June 29, 2012 — Today the U.S. Food and Drug Administration (FDA) announced the conclusion of a safety study regarding Zofran (ondansetron), an anti-nausea and vomiting drug given to people who are undergoing chemotherapy.
The FDA had required the drug’s manufacturer, GlaxoSmithKline, to begin a safety study in 2011 regarding the link between Zofran and deadly heart arrhythmias. The label on the drug will be updated to warn that the 32-mg single dose of Zofran can increase the risk of arrhythmias.
An FDA review of medical literature found that Zofran was associated with heart problems. The reviewers found that the drug could affect the heart’s electrical activity by prolonging the QT interval (the time in which the heart recovers between beats). A very long QT interval can cause tordsades de pointes, a life-threatening heart arrhythmia in which the heart is unable to pump effectively, and therefore cannot supply the body with blood.
The updated labels on Zofran will indicate that dosages should not exceed 0.15 mg/kg every 4 hours, up to three doses. The FDA has approved oral doses up to 24-mg, but no single oral dose should exceed 16-mg. The drug manufacturer will no longer sell 32-mg single dosages of Zofran due to the risk of heart arrhythmias.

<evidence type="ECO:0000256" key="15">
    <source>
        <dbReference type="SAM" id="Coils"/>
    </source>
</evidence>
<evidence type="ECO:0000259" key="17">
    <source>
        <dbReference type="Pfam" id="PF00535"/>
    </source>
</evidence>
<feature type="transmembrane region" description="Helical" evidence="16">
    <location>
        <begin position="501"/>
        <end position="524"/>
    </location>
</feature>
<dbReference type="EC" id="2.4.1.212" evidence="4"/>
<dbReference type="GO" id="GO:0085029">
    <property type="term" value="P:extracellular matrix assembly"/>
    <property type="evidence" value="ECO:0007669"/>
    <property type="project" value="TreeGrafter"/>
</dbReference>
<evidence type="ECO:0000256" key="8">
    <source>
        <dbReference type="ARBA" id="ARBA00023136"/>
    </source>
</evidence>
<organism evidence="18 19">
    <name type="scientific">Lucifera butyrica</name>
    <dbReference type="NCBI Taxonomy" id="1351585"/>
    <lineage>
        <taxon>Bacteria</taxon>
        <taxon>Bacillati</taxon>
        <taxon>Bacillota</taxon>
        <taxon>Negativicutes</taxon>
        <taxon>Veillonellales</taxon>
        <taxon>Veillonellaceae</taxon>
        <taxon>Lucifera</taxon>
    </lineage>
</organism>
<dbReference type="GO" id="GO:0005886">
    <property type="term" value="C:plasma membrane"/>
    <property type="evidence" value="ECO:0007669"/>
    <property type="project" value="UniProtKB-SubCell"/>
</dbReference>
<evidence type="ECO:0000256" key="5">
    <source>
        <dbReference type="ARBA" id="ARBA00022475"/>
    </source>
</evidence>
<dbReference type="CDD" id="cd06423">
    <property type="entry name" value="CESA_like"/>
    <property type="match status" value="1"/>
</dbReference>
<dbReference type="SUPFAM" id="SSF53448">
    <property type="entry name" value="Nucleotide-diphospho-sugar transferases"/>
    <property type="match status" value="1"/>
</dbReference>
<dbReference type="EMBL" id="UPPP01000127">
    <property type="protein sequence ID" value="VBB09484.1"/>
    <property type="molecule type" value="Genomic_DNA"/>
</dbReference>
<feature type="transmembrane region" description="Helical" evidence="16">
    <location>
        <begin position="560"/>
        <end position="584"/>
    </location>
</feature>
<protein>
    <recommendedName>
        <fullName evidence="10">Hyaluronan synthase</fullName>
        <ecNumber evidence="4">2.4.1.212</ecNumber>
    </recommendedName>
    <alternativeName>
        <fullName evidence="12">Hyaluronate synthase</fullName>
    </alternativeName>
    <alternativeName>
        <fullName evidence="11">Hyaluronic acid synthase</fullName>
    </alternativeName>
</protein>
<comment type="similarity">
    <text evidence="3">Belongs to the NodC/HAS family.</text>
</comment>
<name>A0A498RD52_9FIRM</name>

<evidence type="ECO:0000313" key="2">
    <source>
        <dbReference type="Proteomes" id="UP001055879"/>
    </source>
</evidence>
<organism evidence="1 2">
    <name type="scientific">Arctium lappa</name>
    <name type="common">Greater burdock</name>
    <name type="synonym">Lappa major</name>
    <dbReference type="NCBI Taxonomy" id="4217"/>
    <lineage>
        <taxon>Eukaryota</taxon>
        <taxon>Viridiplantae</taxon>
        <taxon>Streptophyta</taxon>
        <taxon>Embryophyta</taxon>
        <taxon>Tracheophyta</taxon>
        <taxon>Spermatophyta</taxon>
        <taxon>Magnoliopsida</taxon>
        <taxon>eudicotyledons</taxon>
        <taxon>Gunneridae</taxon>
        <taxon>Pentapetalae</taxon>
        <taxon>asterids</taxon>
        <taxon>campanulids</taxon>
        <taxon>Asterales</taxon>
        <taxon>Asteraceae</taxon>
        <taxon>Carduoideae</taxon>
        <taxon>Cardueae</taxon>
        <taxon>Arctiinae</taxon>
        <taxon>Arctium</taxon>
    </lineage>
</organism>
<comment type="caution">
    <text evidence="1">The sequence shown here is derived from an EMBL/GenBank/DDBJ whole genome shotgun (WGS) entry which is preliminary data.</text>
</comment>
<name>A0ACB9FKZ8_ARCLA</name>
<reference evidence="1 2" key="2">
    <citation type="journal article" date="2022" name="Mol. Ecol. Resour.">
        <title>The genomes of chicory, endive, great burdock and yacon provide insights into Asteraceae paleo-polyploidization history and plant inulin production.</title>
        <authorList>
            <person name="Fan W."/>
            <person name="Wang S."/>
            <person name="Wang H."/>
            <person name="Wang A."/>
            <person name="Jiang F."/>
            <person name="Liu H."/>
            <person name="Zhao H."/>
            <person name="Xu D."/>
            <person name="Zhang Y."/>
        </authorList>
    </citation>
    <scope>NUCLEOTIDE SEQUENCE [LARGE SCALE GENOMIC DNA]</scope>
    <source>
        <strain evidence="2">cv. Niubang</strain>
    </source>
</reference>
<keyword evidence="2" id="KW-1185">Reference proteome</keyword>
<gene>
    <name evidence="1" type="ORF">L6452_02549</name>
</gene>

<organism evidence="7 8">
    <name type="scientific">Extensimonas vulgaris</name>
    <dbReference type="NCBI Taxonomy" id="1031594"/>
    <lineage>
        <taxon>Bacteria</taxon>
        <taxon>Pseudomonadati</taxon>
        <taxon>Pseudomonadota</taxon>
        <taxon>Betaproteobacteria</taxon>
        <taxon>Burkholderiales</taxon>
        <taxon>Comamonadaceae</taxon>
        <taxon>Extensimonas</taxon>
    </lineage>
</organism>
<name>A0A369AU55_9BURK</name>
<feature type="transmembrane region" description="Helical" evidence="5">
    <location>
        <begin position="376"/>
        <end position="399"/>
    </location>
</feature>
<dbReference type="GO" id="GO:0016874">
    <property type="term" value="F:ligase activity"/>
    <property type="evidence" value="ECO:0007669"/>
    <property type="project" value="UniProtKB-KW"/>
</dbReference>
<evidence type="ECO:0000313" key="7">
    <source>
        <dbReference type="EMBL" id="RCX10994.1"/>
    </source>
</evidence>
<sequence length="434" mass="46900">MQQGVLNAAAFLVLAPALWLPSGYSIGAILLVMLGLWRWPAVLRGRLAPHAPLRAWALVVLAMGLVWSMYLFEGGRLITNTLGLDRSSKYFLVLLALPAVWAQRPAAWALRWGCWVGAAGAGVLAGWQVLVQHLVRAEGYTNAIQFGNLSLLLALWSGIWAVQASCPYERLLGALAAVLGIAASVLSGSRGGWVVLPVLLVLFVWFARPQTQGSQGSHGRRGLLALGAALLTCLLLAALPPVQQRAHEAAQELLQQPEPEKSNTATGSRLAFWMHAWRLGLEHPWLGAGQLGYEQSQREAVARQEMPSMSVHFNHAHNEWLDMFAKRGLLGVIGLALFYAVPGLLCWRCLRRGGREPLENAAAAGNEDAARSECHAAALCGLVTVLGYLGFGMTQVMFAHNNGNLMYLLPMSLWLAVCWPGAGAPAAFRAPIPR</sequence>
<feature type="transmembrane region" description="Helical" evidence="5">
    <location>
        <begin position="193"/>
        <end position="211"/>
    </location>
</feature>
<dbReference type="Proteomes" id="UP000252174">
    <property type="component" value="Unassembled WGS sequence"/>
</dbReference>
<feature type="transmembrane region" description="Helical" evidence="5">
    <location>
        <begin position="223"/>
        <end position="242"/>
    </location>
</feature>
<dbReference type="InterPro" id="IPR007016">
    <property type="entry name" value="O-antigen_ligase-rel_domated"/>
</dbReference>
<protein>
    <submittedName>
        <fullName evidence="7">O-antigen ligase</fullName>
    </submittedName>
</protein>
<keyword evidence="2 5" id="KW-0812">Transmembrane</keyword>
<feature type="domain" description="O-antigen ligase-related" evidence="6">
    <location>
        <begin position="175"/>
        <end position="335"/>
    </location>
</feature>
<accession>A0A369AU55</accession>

The FDA said that they will continue to review data from the manufacturer’s safety study. Furthermore, they will continue to work on developing a safe single-dose therapy.
Due to concern over the safety of Zofran, on September 15, 2011, the FDA published a safety communication. They warned that they were investigating a possible link between Zofran and changes to the heart’s electrical activity, and furthermore, they were requiring the drug’s manufacturer to conduct a safety study. The FDA advised that doctors should monitor their Zofran patients with EKG tests, especially patients who were at high risk of having heart problems.